Hurricane Ian approached Florida's coast Wednesday just shy of the most dangerous Category 5 storm, but what exactly does that mean?
Hurricane Ian rapidly intensified as it neared landfall along Florida's southwest coast Wednesday morning, gaining top winds of 155 mph. Damaging winds and rain lashed the state, and the heavily populated Naples to Sarasota region was at highest risk of a devastating storm surge.
Track live radar of the storm as it nears landfall here.
The massive storm appeared on track to slam ashore somewhere north of Fort Myers and some 125 miles (201 kilometers) south of Tampa, sparing the bay area from a rare direct hit from a hurricane. The area is popular with retirees and tourists drawn to pristine white sandy beaches and long barrier islands, which forecasters said could be completely inundated.
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"The impacts are going to be far, far broader than just where the eye of the storm happens to make landfall," Florida Gov. Ron DeSantis said at a news conference Tuesday. "In some areas there will be catastrophic flooding and life-threatening storm surge."
According to the National Oceanic and Atmospheric Administration, hurricane strength is ranked on a scale of five categories, which are based entirely on wind speeds and estimated damage.
It's not until hurricanes reach a Category 3 or higher, however, that they are considered major storms in which significant damage and death is possible. Hurricane Ian, currently with winds at 155 mph, is 2 mph short of a Category 5 storm.
Here's a breakdown of each hurricane category, according to the National Oceanic and Atmospheric Administration:
Category 1: Winds 74-95 mph
These storms have very dangerous winds, capable of producing some damage. Well-constructed frame homes could have damage to roof, shingles, vinyl siding and gutters. Large branches of trees will snap and shallowly rooted trees may be toppled. Extensive damage to power lines and poles likely will result in power outages that could last a few to several days.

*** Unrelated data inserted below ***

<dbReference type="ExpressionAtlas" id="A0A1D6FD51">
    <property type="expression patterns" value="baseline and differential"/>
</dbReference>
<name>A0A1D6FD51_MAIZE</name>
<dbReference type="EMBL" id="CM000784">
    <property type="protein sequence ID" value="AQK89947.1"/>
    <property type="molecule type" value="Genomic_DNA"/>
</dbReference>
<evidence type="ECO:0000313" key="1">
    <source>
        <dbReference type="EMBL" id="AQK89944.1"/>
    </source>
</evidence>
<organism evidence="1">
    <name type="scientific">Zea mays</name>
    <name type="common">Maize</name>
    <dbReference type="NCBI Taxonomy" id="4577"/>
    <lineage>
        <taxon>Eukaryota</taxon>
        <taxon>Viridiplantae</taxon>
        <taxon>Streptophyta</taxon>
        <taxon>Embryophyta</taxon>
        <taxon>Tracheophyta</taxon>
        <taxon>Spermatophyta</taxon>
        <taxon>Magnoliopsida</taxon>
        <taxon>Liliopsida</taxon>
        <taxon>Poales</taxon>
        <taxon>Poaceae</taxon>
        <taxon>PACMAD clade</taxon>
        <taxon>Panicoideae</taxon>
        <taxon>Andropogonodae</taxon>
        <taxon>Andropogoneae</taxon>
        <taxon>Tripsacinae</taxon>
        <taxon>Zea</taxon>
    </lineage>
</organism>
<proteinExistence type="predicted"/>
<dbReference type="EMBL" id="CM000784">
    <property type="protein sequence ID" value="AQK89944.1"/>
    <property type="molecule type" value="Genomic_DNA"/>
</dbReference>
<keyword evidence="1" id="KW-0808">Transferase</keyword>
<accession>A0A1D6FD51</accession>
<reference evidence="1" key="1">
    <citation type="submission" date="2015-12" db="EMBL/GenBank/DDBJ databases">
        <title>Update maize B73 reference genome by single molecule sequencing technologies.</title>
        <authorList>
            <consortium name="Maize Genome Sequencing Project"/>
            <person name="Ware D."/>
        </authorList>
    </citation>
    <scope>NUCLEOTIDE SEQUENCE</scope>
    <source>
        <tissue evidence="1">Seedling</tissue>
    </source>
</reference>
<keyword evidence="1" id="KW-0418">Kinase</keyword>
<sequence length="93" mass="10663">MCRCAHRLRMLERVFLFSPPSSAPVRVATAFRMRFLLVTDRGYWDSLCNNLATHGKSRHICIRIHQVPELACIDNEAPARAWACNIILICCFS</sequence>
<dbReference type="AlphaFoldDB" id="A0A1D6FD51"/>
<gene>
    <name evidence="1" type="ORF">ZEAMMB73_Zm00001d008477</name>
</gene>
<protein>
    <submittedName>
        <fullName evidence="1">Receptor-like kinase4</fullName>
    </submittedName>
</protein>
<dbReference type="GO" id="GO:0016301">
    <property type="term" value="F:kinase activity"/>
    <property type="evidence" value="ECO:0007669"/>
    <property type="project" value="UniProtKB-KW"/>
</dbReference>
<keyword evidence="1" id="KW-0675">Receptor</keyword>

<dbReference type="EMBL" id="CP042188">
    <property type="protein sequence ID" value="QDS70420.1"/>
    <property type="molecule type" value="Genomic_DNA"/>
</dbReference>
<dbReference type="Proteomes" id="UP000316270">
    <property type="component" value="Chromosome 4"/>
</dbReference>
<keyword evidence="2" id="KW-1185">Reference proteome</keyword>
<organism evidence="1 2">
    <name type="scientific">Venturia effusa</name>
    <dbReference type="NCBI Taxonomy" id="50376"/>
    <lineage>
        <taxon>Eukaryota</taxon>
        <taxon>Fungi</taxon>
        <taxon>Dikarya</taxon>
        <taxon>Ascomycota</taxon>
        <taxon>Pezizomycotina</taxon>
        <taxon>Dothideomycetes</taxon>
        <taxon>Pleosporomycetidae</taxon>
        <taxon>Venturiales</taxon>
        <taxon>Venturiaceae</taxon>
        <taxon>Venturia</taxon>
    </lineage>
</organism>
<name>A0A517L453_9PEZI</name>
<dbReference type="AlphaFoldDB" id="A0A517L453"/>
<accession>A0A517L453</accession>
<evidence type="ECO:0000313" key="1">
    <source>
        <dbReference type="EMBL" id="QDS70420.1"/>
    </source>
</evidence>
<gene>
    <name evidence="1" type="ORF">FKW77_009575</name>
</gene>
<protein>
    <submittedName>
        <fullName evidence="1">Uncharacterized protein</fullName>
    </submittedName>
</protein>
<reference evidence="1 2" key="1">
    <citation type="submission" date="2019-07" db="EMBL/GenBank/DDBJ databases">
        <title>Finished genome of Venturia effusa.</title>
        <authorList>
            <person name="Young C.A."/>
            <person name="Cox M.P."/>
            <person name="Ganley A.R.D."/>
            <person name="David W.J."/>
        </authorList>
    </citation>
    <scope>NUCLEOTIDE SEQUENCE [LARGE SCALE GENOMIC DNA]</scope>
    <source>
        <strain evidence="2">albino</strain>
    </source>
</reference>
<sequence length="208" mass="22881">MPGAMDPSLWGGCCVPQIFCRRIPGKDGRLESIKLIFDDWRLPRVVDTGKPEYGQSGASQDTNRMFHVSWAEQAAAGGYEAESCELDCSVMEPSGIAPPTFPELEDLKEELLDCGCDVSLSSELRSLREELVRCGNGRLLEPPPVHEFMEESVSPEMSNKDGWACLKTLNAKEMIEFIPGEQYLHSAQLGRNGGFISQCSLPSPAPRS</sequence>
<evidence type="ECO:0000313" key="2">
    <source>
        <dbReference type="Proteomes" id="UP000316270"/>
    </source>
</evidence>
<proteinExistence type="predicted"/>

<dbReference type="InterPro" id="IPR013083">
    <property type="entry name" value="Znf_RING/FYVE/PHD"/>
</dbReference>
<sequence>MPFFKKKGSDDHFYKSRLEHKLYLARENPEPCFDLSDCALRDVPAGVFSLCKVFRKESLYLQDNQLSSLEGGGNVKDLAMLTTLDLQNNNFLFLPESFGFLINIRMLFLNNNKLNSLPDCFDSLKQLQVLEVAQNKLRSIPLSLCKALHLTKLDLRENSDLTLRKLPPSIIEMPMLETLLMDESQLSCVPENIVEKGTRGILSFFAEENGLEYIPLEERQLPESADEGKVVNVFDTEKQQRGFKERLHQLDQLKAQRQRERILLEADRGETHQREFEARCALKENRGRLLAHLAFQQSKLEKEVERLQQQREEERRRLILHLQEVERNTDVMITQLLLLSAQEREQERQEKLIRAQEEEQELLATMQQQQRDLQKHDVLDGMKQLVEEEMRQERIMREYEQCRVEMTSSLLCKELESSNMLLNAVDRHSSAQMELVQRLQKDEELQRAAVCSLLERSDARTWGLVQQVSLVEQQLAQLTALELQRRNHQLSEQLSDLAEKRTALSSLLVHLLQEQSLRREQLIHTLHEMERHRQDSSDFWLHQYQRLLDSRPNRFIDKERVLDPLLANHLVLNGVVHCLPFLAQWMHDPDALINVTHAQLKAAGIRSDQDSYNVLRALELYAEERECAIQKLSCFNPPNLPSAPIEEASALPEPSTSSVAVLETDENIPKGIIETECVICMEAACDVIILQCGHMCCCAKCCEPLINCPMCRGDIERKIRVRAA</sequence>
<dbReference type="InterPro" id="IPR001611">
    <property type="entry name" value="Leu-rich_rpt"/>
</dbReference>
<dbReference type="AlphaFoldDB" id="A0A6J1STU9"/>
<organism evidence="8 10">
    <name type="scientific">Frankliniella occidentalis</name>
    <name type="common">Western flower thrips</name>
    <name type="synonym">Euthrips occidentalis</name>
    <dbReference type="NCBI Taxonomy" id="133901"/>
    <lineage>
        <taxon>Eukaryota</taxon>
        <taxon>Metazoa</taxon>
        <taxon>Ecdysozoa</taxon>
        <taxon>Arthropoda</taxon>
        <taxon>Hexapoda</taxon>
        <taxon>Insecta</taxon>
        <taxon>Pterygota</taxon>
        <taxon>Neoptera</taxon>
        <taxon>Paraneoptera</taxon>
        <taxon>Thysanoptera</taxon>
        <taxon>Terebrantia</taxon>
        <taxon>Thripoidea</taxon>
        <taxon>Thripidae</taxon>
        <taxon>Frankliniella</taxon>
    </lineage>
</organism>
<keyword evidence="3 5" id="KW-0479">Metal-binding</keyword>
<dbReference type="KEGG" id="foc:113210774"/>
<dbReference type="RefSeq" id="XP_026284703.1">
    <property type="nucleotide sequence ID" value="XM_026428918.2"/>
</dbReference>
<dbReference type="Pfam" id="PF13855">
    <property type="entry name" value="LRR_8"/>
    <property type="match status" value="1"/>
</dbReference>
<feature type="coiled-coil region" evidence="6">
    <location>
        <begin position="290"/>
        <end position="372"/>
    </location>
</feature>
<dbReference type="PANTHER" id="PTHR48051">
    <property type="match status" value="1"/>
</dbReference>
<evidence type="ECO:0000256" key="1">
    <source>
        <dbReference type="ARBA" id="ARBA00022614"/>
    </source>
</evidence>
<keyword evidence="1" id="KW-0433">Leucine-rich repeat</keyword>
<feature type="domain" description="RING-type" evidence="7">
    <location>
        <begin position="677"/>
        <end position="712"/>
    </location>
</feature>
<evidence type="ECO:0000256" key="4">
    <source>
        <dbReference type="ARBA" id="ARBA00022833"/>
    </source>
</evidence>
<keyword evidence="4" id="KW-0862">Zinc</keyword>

Category 2: Winds 96-110 mph
Extremely dangerous winds will cause extensive damage: Well-constructed frame homes could sustain major roof and siding damage. Many shallowly rooted trees will be snapped or uprooted and block numerous roads. Near-total power loss is expected with outages that could last from several days to weeks.
Category 3: Winds 111-129 mph
Devastating damage will occur: Well-built framed homes may incur major damage or removal of roof decking and gable ends. Many trees will be snapped or uprooted, blocking numerous roads. Electricity and water will be unavailable for several days to weeks after the storm passes.
Category 4: Winds 130-156 mph
Catastrophic damage will occur: Well-built framed homes can sustain severe damage with loss of most of the roof structure and/or some exterior walls. Most trees will be snapped or uprooted and power poles downed. Fallen trees and power poles will isolate residential areas. Power outages will last weeks to possibly months. Most of the area will be uninhabitable for weeks or months.
Category 5: Winds 157 mph or higher
Catastrophic damage will occur: A high percentage of framed homes will be destroyed, with total roof failure and wall collapse. Fallen trees and power poles will isolate residential areas. Power outages will last for weeks to possibly months. Most of the area will be uninhabitable for weeks or months.